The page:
Taliban skim $100M from Afghan opium trade: UN

A United Nations official says the Taliban skimmed more than $100 million from the Afghan opium trade in 2007, money that was probably used to buy arms and explosives.

Group that once banned narcotics now profits from them

The Taliban in Afghanistan made more than $100 million in 2007 from imposing taxes and providing protection to the country’s huge opium trade, the United Nations anti-narcotics chief said Tuesday.

Speaking to BBC radio, Antonio Maria Costa of the United Nations Office on Drugs and Crime [UNODC] said Afghan insurgents collected a 10 per cent tax on the earnings of opium poppy farmers and processors in Taliban-controlled areas.

There were also other ways that the group skimmed money from the more than $1 billion generated last year by Afghanistan's opium trade, Costa said. 

"One is protection to laboratories and the other is that the insurgents offer protection to cargo, moving opium across the border," he said.

Since the Taliban were forced from power in Kabul by a U.S.-led invasion in 2001, Afghanistan has become the world’s leading producer of opium.

By some estimates, more than 90 per cent of the world’s heroin originates in the opium poppy fields that can be found in almost all 34 Afghan provinces.

U.S. troops ignore poppies in south

In the last years of Taliban rule in the country, the extremist militia had all but wiped out opium production, calling it un-Islamic and punishing drug dealers.  But poppy farming has surged since then and Afghan militants are using money from the drugs trade to fight NATO troops in the country, officials say.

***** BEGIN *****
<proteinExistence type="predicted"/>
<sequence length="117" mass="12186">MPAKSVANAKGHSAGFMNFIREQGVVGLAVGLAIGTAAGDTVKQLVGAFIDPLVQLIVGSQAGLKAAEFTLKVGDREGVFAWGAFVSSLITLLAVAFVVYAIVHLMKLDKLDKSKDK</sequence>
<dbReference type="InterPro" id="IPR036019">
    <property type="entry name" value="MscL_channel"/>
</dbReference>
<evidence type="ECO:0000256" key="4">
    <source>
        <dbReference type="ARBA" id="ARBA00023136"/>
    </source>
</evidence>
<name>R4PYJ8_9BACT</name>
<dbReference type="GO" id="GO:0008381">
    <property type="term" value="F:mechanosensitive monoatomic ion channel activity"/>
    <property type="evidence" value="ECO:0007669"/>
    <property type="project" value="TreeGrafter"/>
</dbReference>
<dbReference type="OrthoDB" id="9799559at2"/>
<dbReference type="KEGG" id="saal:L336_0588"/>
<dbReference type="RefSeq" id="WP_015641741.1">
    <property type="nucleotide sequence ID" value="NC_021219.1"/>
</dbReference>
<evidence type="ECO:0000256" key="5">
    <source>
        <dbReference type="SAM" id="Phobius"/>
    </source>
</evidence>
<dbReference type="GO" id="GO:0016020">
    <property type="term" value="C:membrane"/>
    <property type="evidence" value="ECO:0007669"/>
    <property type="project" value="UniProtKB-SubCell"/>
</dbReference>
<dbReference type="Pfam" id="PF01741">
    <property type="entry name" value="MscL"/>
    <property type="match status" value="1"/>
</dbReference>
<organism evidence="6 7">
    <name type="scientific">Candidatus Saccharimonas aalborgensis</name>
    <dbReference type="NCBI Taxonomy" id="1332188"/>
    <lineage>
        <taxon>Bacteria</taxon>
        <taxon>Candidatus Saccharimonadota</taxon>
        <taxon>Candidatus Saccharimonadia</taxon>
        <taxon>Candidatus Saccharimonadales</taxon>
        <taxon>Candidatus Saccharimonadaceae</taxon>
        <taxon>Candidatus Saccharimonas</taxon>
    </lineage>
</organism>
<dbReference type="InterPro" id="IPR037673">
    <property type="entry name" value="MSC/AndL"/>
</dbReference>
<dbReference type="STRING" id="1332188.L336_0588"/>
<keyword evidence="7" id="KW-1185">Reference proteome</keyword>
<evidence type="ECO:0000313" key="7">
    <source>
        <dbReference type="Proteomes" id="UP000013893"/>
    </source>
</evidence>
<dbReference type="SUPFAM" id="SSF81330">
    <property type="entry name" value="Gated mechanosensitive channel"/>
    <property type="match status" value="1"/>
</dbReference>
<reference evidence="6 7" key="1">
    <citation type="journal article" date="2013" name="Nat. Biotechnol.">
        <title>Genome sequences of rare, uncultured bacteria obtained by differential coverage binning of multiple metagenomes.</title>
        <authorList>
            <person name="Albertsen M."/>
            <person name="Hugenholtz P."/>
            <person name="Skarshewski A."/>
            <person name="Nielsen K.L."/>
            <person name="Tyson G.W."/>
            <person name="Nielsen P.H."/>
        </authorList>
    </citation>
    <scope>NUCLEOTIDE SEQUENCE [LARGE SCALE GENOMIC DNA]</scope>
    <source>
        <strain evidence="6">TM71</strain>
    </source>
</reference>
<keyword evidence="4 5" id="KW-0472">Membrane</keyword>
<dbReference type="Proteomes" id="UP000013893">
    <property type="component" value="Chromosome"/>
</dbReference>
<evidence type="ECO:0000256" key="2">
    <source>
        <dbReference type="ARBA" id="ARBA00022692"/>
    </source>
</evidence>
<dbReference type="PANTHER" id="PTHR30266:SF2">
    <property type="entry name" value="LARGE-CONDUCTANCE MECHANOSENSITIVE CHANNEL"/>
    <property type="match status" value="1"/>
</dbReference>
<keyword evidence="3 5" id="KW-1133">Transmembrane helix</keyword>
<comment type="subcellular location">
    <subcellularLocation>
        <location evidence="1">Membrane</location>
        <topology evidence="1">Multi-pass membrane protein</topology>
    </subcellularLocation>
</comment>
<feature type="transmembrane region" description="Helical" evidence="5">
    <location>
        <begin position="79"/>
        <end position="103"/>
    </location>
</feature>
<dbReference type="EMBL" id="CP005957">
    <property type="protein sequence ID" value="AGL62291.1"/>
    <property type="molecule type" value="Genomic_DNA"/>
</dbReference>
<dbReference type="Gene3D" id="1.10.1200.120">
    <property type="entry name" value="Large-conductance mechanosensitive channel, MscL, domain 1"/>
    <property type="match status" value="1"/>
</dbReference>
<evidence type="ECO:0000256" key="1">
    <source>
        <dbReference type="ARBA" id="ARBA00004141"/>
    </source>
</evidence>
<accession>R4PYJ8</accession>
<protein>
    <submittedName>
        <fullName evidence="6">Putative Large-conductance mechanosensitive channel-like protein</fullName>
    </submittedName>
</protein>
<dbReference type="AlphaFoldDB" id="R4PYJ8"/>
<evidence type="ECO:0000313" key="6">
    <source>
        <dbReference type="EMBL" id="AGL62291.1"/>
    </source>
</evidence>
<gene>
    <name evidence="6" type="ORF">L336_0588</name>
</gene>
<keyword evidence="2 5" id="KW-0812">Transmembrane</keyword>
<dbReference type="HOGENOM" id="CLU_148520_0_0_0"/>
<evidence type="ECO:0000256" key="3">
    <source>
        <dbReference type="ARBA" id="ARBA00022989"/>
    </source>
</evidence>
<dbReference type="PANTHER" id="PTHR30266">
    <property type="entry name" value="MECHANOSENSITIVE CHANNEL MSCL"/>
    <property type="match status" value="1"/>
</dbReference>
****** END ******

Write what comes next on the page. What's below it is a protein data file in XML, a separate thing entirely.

Anti-narcotics efforts in post-Taliban Afghanistan have failed to stem the narcotics trade with farmers and processors last year producing a record 8,000 tonnes of opium.

U.S. troops in the south of the country are now instructed not to interfere with poppy crops, according to a report this week by the Associated Press from Helmand province, one of the prime sources of Afghan opium.

"Poppy fields in Afghanistan are [like] the cornfields of Ohio," U.S. Marine Staff Sgt. Jerry Stover told an AP reporter embedded with his platoon in Helmand. "When we got here, they were asking us if it’s OK to grow poppy, and we said, ‘Yeah, just don’t use an AK-47 [assault rifle].’"

Production is expected to be lower in 2008, the UN’s Costa told the BBC, because of drought and a glut on world markets from record harvests in earlier years.

"Last year, Afghanistan produced about 8,000 tonnes of opium," he said, "The world in the past few years has consumed about 4,000 tonnes... This leaves a surplus. It is stored somewhere and not with the farmers."

It is not known whether these stockpiles are held by traffickers, corrupt Afghan officials and politicians, or the Taliban themselves, but they represent hundreds of millions of dollars, Costa said, raising fears that even more money could be spent on fighting NATO and Afghan troops.

Canada has 2,500 soldiers in Afghanistan, most in the southern province of Kandahar, which ranks near the top of opium producing areas of the country.